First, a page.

Monday, June 30, 2008

Gurly Gurl: Bench Jeweler/ Metalsmith


Monique Leon: Gurly Gurl
How did you end up in New Orleans?

I was in Atlanta selling at an antique show. I had lived in Massachusetts my whole life and had never been to New Orleans, and felt like I was so close, I just had to take a side trip to go down there. My first impression was that it was a bit mysterious, a little dangerous, very organic and open to artists. The heat was incredible, and I loved it. I really felt like this was the place for me.


How does the city inspire your work?

I'm inspired in so many ways. The ironwork & architecture of the French Quarter is so enchanting. I walk the streets and so often find myself saying 'I cant believe I live in such a beautiful place.' I am so grateful to be here, and I see that there are so many other people that feel this way too.
That is one of the reasons why I built a "fleur d' lis" line, because it's a symbol of the city, a badge of honor -- elegance, grace, a connection to its roots and history. That history is everywhere.
There's also a huge artistic community here; it's hard not to be inspired or influenced by others.

Tell me a little about your antique business? How does it inspire you?
I gave up my formal antique business a short while after moving here. I had a cute little shop in Massachusetts and had been doing it there for years. I really appreciate things from the past. They offer me reference and inspiration.
It was a fabulous history lesson, all ages/ time periods learned through objects that people used. And everything had a story, how it was made or used, or who owned it... But sitting in a shop with antiques wasn't my real passion like making jewelry was, and that always seemed out of reach for me while I was still a full time antique dealer.
I decided that I was going to start over as jeweler, I was going to either sink or swim and dove headlong into making jewelry. I worked for jewelers, apprenticed under some wonderfully talented master jewelers. I worked for Mignon Faget, Tom Mann. I did anything that got me building, making or repairing anything jewelry related.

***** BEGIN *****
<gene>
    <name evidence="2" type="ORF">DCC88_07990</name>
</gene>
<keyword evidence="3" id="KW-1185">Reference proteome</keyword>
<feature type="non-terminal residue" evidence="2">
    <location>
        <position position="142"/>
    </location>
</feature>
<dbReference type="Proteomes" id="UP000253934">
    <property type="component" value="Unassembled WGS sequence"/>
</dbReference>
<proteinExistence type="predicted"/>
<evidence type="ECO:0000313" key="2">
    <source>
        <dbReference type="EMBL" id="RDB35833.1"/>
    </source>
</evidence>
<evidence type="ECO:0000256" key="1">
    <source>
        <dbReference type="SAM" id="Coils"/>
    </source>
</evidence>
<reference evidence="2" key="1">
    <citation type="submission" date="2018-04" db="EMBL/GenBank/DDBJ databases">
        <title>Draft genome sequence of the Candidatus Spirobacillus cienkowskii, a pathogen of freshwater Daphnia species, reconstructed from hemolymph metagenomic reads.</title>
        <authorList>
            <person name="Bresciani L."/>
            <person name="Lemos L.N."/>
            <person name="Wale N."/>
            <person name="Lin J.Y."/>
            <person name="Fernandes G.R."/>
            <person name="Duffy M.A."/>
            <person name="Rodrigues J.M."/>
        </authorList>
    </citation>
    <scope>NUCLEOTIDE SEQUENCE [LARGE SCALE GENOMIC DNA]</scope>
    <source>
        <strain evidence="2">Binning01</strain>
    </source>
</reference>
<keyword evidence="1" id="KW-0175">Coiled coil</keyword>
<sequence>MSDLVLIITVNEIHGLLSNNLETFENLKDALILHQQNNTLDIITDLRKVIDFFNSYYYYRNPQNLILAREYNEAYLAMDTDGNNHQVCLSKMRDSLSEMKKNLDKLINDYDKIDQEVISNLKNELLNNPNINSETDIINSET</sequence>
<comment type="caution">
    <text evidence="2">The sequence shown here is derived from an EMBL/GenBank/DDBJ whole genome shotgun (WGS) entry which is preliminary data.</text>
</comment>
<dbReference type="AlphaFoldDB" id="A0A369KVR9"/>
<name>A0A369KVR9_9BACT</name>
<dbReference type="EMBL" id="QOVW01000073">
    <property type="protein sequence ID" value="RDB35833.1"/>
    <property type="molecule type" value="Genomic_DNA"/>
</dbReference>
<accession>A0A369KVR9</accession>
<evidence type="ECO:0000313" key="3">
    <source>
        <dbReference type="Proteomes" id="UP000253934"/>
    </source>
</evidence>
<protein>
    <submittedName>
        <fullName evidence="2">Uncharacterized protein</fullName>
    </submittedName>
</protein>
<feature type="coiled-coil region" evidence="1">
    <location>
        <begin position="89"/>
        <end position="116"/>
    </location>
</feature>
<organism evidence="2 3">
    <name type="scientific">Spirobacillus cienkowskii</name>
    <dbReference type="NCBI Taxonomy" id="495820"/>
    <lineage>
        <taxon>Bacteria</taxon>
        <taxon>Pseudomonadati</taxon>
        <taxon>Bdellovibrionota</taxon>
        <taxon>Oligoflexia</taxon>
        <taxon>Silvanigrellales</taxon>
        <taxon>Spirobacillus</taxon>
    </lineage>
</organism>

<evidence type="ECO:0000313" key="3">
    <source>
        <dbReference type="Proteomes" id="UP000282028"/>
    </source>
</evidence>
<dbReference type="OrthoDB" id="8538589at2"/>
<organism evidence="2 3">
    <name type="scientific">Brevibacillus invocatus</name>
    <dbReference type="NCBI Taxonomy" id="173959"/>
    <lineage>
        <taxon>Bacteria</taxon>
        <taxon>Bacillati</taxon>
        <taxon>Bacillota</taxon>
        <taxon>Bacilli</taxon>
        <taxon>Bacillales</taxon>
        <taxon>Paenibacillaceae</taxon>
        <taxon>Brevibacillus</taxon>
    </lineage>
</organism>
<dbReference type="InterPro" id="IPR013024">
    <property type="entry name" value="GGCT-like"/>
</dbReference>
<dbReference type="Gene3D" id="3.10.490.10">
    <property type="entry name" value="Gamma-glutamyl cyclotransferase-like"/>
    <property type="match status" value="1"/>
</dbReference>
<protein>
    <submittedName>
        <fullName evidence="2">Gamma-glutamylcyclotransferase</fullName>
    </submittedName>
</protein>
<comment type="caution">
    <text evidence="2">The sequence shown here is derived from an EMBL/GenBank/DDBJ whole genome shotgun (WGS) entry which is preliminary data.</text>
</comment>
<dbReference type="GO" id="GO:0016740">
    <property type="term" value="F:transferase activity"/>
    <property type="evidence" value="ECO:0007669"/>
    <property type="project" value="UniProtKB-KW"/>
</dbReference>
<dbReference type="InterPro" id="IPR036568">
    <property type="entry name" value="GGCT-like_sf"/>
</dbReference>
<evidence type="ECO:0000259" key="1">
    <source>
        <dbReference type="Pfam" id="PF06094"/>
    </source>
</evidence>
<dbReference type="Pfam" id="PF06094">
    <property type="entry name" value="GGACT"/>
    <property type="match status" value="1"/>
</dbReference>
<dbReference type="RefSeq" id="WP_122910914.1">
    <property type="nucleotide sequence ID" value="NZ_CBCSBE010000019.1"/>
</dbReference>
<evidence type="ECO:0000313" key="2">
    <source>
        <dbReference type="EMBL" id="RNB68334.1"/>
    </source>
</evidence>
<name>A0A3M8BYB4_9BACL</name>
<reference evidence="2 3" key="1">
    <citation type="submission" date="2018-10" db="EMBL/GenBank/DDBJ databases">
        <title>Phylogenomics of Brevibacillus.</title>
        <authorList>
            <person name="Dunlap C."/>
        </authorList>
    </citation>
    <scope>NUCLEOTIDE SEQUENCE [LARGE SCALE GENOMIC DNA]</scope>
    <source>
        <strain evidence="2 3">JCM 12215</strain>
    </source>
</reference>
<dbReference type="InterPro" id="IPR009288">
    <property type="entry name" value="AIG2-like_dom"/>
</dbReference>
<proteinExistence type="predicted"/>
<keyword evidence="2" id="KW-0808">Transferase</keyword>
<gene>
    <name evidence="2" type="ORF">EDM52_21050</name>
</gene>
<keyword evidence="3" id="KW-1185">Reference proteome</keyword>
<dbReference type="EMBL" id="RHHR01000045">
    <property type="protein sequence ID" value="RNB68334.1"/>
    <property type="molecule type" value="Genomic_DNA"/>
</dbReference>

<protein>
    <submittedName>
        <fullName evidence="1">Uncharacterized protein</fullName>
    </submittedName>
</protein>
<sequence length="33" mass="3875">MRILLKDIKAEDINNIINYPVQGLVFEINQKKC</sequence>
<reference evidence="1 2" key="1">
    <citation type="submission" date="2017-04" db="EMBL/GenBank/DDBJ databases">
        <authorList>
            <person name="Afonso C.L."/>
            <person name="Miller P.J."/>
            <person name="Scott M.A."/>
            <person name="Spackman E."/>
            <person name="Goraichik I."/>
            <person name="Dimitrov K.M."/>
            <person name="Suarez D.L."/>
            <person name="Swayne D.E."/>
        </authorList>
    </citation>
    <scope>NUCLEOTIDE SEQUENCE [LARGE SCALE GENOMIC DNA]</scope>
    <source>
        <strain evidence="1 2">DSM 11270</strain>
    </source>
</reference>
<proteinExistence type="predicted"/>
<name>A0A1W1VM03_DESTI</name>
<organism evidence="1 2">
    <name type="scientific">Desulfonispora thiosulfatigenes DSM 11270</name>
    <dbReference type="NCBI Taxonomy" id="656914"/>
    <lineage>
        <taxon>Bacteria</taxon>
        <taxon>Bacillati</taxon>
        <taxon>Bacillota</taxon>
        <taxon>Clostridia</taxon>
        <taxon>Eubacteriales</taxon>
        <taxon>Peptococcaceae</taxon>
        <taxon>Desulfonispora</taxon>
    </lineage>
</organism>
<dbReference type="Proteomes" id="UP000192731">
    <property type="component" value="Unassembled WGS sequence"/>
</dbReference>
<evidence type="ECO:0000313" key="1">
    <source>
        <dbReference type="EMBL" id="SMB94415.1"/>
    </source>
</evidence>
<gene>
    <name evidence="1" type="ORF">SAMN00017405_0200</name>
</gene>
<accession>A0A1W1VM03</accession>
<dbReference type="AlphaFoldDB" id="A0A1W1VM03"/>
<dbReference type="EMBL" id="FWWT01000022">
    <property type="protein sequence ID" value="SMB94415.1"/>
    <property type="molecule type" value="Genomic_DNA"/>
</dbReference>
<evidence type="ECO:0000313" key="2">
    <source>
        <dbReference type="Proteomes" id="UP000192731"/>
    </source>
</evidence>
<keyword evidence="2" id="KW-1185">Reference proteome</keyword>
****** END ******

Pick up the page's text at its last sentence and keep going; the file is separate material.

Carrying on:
Are you currently a bench jeweler?

Absolutely! I have a studio in my home. I can fabricate any kind of fine jewelry there.
Though I consider myself a bench jeweler, I would expand the definition to metalsmith because I also make small sculptural pieces as well as setting stones and building jewelry. I sell online and to several galleries across the country.

Can you do custom orders via the Internet? How does it work?
Yes, I'm currently selling on Etsy at gurlygirl.etsy.com. The site is a wonderful outlet for small studios like myself, and it is very easy to navigate. I get custom order requests through it or from word of mouth. When I'm contacted by a customer, very often they have something in mind or maybe just the general elements of an idea.
I gather images that they send my way or I provide some to connect myself and the customer to something tangible to describe what they are looking to get made. ( It could be a photographs or images collected for surfing the Web.) We go back and forth through e-mail, sketches and phone calls to solidify the design. It seems to work out surprisingly well, though you may not think that designing something hundreds of miles apart would work, but it does!


What or whom are your favorite inspirational Web sites/ artists?

-- myfonts.com-- Call me crazy but I surf (it). It's a typeface site. I love how sculptural letters and form in text can be.
-- Closest to my heart is the metalsmith Georg Jensen. His things are completely hand fabricated (most particularly the early last century items). You can look at the dimples made by someone's hammer and almost hear the rhythmic tap, tap, tap. It thrills me. As for a contemporary artist Daniel Brush is also an unparalleled metalsmith.
-- Art Nouveau /Jugendstil school of thought also always grabs my attention. But I also like ultra modern contemporary design in furniture & architecture.
I remember a professor in art school asking a group of students on the last day of school, "If nothing else, just please be inspired by and make beautiful things."
I really try to work by that request.

2 comments:

Alexandra said...
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randi said...

I'd read this post before but returned to it today to pour back over the pics and to visit this artist's etsy store. The pieces are really gorgeous. As a Louisiana girl I'm obviously drawn to the fleur-de-lis but the other pieces speak to me as well. They're organic and elegant and have this subtly vintage overtone that makes them feel as if they are brand new but come with a history all their own. Tres beau!